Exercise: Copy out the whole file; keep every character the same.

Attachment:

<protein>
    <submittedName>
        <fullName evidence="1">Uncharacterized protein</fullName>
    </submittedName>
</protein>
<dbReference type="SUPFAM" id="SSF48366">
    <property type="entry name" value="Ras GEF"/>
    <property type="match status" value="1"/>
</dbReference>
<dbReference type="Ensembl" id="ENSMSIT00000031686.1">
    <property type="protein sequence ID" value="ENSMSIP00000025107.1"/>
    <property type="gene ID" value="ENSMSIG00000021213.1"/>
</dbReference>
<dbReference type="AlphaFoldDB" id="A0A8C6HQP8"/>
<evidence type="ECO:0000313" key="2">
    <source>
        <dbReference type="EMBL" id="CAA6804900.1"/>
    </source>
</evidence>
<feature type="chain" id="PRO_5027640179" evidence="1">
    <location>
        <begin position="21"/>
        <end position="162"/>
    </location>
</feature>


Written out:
<protein>
    <submittedName>
        <fullName evidence="1">Uncharacterized protein</fullName>
    </submittedName>
</protein>
<dbReference type="SUPFAM" id="SSF48366">
    <property type="entry name" value="Ras GEF"/>
    <property type="match status" value="1"/>
</dbReference>
<dbReference type="Ensembl" id="ENSMSIT00000031686.1">
    <property type="protein sequence ID" value="ENSMSIP00000025107.1"/>
    <property type="gene ID" value="ENSMSIG00000021213.1"/>
</dbReference>
<dbReference type="AlphaFoldDB" id="A0A8C6HQP8"/>
<evidence type="ECO:0000313" key="2">
    <source>
        <dbReference type="EMBL" id="CAA6804900.1"/>
    </source>
</evidence>
<feature type="chain" id="PRO_5027640179" evidence="1">
    <location>
        <begin position="21"/>
        <end position="162"/>
    </location>
</feature>